Now, saying all this I got off lucky compared to the journey home that Gregg and many others had to deal with. The snow started falling at about four in the afternoon. He left work at 4.30 p.m. and didn't arrive home until 1.45 a.m., a journey of nine hours and one that would normally have taken maybe 30 minutes, an hour in rush-hour at the most. It is a distance of about 13 miles.
You may have heard about it in the news. We are blessed with a ton of traffic around here and rush-hour can be pretty bad at the best of times, at the worst a positive nightmare. There were so many vehicles on the roads that the snowplows couldn't get through to plow or lay down the salt. I read that the new technology in the metro buses didn't help because they are designed to shut the engine off when the bus starts sliding. People were abandoning their cars in the middle of the freeway either getting stuck or finally running out of gas. Gregg passed dozens of them. I also heard that a tree fell on a truck and while the firefighters were cutting the poor man out, more trees were falling around them. There were good Samaritans everywhere and a lot of people helped where they could, giving rides to those they found walking on the freeway with the snow still falling.
Gregg had his cell phone and called me on the hour. At one point he decided to get off the road and spent two hours in McDonalds. The place was packed with 50 people in line. His aim was to wait for the traffic to die down and after chatting to three other customers they all decided to get back to it at around at 9.30 p.m. Nothing had changed, in fact things had gotten a lot worse. His battery on the cell was running low and after one last call at around midnight, he made the last part of the journey home.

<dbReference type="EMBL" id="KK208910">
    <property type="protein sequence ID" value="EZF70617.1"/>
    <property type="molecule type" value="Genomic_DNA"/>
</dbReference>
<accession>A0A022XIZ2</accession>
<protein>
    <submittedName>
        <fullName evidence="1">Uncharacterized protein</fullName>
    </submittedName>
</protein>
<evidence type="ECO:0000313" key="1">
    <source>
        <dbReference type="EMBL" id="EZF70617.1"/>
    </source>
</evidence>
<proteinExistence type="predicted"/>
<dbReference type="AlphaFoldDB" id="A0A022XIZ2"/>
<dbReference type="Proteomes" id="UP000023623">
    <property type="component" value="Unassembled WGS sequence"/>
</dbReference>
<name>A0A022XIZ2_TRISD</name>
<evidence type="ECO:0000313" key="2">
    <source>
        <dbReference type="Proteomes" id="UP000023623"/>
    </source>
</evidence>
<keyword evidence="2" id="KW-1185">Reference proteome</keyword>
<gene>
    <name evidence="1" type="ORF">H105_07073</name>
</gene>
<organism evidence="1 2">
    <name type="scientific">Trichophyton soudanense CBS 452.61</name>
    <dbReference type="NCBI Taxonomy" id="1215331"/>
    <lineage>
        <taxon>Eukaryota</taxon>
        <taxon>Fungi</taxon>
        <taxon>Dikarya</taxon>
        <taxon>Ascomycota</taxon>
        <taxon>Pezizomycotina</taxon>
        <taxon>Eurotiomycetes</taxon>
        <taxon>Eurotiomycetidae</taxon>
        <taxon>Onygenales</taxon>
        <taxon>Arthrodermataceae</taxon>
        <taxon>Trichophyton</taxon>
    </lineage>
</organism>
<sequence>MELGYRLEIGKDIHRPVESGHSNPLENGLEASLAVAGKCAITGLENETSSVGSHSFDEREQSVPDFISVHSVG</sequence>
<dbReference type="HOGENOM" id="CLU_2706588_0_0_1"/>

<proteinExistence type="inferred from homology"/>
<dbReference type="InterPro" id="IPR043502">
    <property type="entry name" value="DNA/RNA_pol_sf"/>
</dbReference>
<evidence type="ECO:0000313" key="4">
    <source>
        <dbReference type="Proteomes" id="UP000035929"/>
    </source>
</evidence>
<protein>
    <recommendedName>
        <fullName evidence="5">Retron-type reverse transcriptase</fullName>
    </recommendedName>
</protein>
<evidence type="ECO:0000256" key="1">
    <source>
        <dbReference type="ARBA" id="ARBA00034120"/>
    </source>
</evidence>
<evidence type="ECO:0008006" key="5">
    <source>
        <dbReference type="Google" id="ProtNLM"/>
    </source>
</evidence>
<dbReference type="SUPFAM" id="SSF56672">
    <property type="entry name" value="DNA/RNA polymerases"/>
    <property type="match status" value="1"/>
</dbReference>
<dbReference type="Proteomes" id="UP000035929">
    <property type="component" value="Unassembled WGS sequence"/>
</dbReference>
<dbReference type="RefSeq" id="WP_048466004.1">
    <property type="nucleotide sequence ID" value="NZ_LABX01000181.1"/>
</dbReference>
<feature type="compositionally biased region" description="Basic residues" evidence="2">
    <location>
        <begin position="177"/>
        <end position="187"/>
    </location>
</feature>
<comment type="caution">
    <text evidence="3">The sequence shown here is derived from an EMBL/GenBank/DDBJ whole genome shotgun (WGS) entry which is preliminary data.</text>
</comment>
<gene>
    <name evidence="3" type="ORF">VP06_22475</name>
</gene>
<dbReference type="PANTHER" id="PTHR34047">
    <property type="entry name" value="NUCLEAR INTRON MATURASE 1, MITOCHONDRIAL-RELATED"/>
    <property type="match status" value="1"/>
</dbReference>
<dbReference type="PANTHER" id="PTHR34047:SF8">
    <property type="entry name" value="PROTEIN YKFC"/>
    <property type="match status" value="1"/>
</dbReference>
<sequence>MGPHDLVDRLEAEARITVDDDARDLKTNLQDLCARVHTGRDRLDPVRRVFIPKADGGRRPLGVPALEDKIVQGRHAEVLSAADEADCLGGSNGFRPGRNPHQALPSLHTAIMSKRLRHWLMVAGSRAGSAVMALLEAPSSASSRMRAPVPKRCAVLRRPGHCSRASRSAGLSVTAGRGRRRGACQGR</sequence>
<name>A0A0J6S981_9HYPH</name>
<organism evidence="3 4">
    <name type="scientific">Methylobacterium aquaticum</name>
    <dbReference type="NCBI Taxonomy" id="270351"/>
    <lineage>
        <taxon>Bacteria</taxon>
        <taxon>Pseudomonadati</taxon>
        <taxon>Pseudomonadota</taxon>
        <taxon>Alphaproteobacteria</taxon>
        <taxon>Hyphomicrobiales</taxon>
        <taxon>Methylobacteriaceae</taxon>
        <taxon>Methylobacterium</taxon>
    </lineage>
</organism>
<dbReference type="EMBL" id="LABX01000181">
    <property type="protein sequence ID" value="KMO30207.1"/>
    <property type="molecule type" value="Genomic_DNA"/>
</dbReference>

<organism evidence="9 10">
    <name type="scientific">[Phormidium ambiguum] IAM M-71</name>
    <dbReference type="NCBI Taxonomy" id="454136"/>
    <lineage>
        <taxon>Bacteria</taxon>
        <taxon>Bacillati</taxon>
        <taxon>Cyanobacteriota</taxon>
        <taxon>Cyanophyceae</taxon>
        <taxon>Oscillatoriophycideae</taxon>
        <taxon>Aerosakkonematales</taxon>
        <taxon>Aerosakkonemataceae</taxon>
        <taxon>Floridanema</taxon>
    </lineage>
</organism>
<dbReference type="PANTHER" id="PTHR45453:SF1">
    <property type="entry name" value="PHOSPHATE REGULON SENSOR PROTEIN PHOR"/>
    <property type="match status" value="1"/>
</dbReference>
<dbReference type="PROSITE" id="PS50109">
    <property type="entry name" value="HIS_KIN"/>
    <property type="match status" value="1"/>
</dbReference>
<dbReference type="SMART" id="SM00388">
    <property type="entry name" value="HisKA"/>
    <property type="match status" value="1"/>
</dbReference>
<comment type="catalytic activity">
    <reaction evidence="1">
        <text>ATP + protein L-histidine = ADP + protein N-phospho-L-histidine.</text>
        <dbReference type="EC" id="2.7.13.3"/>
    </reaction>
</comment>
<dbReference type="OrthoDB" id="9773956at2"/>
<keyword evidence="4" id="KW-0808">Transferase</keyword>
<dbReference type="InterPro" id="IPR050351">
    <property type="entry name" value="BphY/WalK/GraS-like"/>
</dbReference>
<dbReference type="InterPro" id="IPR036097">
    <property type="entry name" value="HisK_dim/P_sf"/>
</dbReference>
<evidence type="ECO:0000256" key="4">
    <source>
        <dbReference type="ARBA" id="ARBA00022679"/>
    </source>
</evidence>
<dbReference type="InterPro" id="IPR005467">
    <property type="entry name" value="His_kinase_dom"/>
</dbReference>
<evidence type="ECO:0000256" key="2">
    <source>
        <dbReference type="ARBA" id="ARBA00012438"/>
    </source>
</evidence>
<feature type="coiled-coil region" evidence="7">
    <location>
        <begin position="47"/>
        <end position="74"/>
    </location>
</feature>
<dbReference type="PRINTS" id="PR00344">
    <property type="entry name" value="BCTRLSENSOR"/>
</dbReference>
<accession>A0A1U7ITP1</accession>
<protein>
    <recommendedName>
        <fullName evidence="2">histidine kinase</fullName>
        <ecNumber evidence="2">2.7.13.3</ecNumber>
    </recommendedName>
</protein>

All night I saw cars slowly trickling into the neighborhood and this was still going on after midnight. I kept hoping that one of those cars would be Gregg. I saw another set of headlights making the turn off the main road and watched it get stuck as the wheels started to spin in the snow and ice. My first thought was poor guy, getting so close to home and getting stuck within looking distance of his own front door. My second thought was I wonder if that's Gregg. By this time it was 1.15 in the morning.
I watched for a few minutes, saw a darkened figure get out and under the street light I recognized someone familiar. It was Gregg. He eventually managed to get around the corner but got stuck at an angle across the road right in front of our house. He got the snow shovel out and I went down to see if I could help. I even took my exercise mat down thinking he could put it under the wheels, but he told me it was so flimsy that it would probably get stuck around the tire. I was so glad to see Gregg that I had thrown a coat over my pj's, and had a pair of pretty flimsy shoes on and had rushed out of the house without thinking too much about it. I didn't even feel the snow overflowing into my mules and it was bitingly cold. After about 15 minutes he was able to park next to the curb. Just as we walked through the door the electricity went out again. It had returned after being off for about three hours that evening and came on half an hour before, though the lights had been fluttering. It stayed off until around 2.30 p.m. the following day. Neither of us cared, Gregg was just glad to be back under his own roof after that journey and I was glad to see him, as I was beginning to think he wouldn't be able to get home that night. I know some had to sleep in their cars. We just piled more blankets onto the bed and gave a thought to all those homeless folks in DC and elsewhere, hoping that they had gotten some warm shelter for the night. It would be a terrible night to be outdoors.
This was a wet heavy snow, great for making snowmen but not so great when you are driving home, not so great because the tree limbs fall down and break the power lines, and God forbid those trees can fall. So to you all out there stay safe on those roads okay, and remember to check those flashlights every now and again? When I have a quiet day I am going to clear out one of our cupboards and stock it with emergency supplies. We may not have another storm for a long time and that's the problem. When we do get one it kind of takes you by surprise.
The next day the sun was shining and there were pretty blue skies. Across the street we noticed that our neighbor's tree had lost some of it's branches and were laying on the ground.